Old Dolio (Evan Rachel Wood) and her parents Robert (Richard Jenkins) and Theresa (Debra Winger) make up a family of career con artists. When they’re not boosting packages from the post office, they’re scrounging for leftovers on flights and always thinking of the next big job – in this case a heist. The socially-awkward Old Dolio has always lived in the shadow of her parents. They’ve always done their jobs as a trio, but that’s about to change. Robert and Theresa decide to rope in the enthusiastic and confident Melanie (Gina Rodriguez), a stranger whom they meet on a flight. Very much on the same wavelength, Melanie starts to shake things up with life-changing results…

The Verdict: Three feature films in 15 years. At this rate, Miranda July could be rivalling an early-career Terrence Malick in terms of output. The Vermont-born performance artist made a splash back in 2005 with her charming debut Me And You And Everyone We Know, followed by The Future six years later. Her own future looked like she had nothing more to offer cinema. However, she’s back with her new film Kajillionaire, in which she keeps behind the camera this time. It’s a welcome return for July, whose films have the same loveable quirkiness that fellow contemporary Wes Anderson has made his trademark.

In July’s script, the story is filtered through her optimistic view of life’s ups-and-downs, along with all the ensuing craziness that comes from living in a family that is just about getting by. We’re introduced to Old Dolio and her parents at a bus stop, as they prepare to raid a nearby post office. In that one short scene, July sums up everything you need to know about these oddball characters. The 26-year-old Old Dolio is stuck to her parents, like an awkward teenage girl who hasn’t quite emerged independently into the world. When outsider Melanie is introduced into the mix, she is the opposite of Old Dolio and starts to inveigle her way into the family. As they plan their big heist, what is the moral cost of their criminal actions and just who is conning who?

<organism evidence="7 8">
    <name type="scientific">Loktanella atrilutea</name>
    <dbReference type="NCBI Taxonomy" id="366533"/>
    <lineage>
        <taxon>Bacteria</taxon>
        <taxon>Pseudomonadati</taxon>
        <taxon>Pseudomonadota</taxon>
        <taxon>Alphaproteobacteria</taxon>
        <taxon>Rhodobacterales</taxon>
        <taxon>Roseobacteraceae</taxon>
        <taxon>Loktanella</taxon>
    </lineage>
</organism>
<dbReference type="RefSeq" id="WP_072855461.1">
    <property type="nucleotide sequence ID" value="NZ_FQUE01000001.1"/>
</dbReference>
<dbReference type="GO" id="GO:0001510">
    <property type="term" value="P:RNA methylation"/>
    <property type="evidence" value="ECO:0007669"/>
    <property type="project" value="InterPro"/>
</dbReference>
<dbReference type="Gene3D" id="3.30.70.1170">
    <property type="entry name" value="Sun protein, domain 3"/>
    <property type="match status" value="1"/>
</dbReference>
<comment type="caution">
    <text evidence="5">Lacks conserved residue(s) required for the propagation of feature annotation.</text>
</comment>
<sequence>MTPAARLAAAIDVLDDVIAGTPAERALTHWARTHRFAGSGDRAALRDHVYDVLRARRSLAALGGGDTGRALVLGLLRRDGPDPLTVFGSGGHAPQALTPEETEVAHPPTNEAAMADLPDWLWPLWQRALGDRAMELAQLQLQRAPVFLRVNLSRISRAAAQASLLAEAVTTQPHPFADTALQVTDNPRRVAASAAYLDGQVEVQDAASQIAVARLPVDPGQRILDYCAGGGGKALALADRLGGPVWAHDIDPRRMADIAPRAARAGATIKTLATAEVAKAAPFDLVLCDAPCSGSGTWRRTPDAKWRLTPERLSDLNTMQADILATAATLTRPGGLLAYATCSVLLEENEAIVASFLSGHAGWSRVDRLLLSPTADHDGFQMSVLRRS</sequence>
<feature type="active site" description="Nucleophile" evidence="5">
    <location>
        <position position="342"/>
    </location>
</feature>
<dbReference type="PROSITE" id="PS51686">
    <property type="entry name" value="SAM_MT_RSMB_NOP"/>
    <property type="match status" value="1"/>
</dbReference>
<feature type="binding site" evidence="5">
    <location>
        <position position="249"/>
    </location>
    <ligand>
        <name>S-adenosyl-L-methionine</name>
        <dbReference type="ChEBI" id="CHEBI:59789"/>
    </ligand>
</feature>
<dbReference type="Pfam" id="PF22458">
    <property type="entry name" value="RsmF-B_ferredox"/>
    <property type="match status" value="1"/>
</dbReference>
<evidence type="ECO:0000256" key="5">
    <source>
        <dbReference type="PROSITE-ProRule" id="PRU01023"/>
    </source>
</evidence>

It’s a delight to discover how all this plays out in the relationships between the four characters. There’s talk of a heist sub-plot, but the actual heist in the screenplay is a more personal one, of hearts and minds. In a sense, July is subtly conning the audience into thinking where the story might go, before gently pulling the rug for a lovely closing shot. It’s a funny film at times, but not overly so. There’s a bittersweetness to it too, of lives unfulfilled and love unreturned. ‘No tender feelings’ as Old Dolio puts it. While July’s story is admittedly light enough to just float away at any point, it’s thankfully anchored by great performances.

Evan Rachel Wood, in a world away from her Westworld character, plays a dowdy, painfully shy young woman with conviction. Gina Rodriguez, fresh from her star-making turn in the Miss Bala remake, plays a street-smart woman who knows all the moves. Two wildly contrasting characters make for great onscreen chemistry between the actors. Veteran actors Richard Jenkins and Debra Winger round out the cast and also bring some pathos to their neglectful parents. Kajillionaire‘s real worth is in its warmly-written characters and they’re fun to hang out with for nearly two hours. It’s a sweetly charming film that worms its way into your heart, much like its characters. Let’s hope that July won’t wait another decade for her next film. The world could do with more authentic voices like hers.

Rating: 3.5 / 5

Review by Gareth O’Connor


Kajillionaire is now showing in cinemas across Northern Ireland.
& will be available to watch on the big screen in the Republic of Ireland when cinemas reopen.

 

Kajillionaire
Kajillionaire (USA / 12A / 105 mins)

In short: Sweetly charming

Directed by Miranda July.

Starring Evan Rachel Wood, Richard Jenkins, Debra Winger, Gina Rodriguez.

3.5Overall Score